From Rondor and McBee & Bruno’s, it looks as though the mere fact that an 80″ television is available for purchase by residential consumers is not enough to exculpate the bar owner who has one in their establishment. Using Rondor as a guide, top-end equipment used by 10% or so of the market may fall out of the homestyle exemption. So what size televisions are those? It’s a little difficult to obtain reliable data on how common large-screen televisions are. This graph, from 2009, indicates that televisions with screens of 55-65 inches had a substantial chunk of the market in 2006, but then tailed off (and of course, there are lots of existing sets to displace). Other sites indicate that televisions with 60″ screens are among the top sellers today. The 80″ screen, or even 70″ screen, would seem a bit risky by that standard, but perhaps it will become more common in the future.
Again, none of this applies to residential users, who are engaged a nonpublic performance of the program. For those displaying the broadcast to a group that goes beyond a family and friends, however, 60″ would appear to be the safe upper limit.
5. Wait, what about the 55-inch rule?
There is no 55-inch rule — at least, not for ordinary television programming like a football game. There’s a section of the Copyright Act that refers to 55-inch screens, but it comes just after the homestyle exemption I’ve been quoting from — and it applies only to broadcasts of “nondramatic musical works,” that is, musical compositions other than opera or show tunes. Remember the “except as provided in subparagraph (B)” language above? Section 110(5)(B) of the Copyright Act was intended to alleviate some of the confusion about whether various configurations of audio equipment fell within the homestyle exemption. Another factor the courts commonly looked at was the size of the store. So Congress added a specific exemption that applies only to nondramatic musical works, and specifies exactly what equipment various establishments can use that falls within the exemption. Small stores, bars, and restaurants are totally exempt: those establishments can use any equipment at all to play music, and they will not need a public performance license. Larger stores, however, can only use certain equipment to play music without paying a license. If we are talking about a performance of a musical work “by audiovisual means” — such as a music video — then to qualify for the exemption it must be shown on “a total of not more than 4 audiovisual devices, of which not more than 1 audiovisual device is located in any 1 room, and no such audiovisual device has a diagonal screen size greater than 55 inches.”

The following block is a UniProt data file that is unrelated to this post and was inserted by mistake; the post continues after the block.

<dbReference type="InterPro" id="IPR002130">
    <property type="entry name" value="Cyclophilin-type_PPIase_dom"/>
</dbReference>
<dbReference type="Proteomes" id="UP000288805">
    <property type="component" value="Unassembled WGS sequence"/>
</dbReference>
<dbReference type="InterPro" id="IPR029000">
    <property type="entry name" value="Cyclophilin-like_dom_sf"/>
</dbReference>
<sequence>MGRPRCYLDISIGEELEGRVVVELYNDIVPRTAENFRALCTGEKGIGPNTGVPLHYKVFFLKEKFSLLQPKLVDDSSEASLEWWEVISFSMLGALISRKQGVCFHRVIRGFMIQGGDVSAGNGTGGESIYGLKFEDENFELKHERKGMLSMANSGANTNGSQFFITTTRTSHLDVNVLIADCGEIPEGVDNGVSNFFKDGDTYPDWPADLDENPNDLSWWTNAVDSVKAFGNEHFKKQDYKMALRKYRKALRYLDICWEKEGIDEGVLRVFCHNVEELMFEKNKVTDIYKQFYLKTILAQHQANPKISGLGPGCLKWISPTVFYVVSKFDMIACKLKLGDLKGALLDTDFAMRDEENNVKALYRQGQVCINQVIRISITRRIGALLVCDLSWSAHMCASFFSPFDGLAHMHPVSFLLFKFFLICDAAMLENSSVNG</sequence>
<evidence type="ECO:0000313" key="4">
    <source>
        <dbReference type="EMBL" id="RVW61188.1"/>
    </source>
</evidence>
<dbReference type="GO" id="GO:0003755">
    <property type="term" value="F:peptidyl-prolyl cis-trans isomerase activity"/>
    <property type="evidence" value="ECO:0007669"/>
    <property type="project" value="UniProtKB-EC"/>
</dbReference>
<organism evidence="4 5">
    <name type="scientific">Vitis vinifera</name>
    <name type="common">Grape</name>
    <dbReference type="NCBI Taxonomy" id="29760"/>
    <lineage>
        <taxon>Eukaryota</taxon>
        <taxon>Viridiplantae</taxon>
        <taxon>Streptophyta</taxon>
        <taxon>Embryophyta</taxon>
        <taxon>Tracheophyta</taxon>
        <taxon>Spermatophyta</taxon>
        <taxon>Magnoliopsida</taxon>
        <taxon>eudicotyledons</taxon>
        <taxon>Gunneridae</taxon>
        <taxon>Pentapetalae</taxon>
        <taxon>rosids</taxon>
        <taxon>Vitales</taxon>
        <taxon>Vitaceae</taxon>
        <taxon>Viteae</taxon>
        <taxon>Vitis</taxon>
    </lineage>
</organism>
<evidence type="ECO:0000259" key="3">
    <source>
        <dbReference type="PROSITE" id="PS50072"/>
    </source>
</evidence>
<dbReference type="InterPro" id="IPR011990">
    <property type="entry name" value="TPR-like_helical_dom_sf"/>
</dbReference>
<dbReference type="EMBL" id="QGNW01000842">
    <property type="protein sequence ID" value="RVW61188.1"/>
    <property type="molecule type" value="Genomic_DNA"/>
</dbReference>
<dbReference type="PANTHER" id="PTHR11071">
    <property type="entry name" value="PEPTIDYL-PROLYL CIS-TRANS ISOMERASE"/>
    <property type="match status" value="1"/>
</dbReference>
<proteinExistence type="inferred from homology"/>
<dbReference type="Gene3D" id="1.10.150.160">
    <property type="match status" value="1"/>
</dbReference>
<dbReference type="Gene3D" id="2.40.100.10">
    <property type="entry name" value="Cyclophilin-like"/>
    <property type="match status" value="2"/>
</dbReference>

So there’s our 55-inch rule. But it applies only to performances of musical works on television, not other sorts of works. So the broadcast of the game is not subject to the rule. But here’s the thing — there are musical works during the Super Bowl telecast. There’s the theme music before the game and before and after breaks. But more significantly, there’s the halftime show. If our hypothetical bar shows the Super Bowl on a 60-inch television, then, the NFL might not be able to come after them, but it’s possible that Bruno Mars or perhaps the Red Hot Chili Peppers will.
[Cross-posted at the Marquette University Law Faculty Blog.]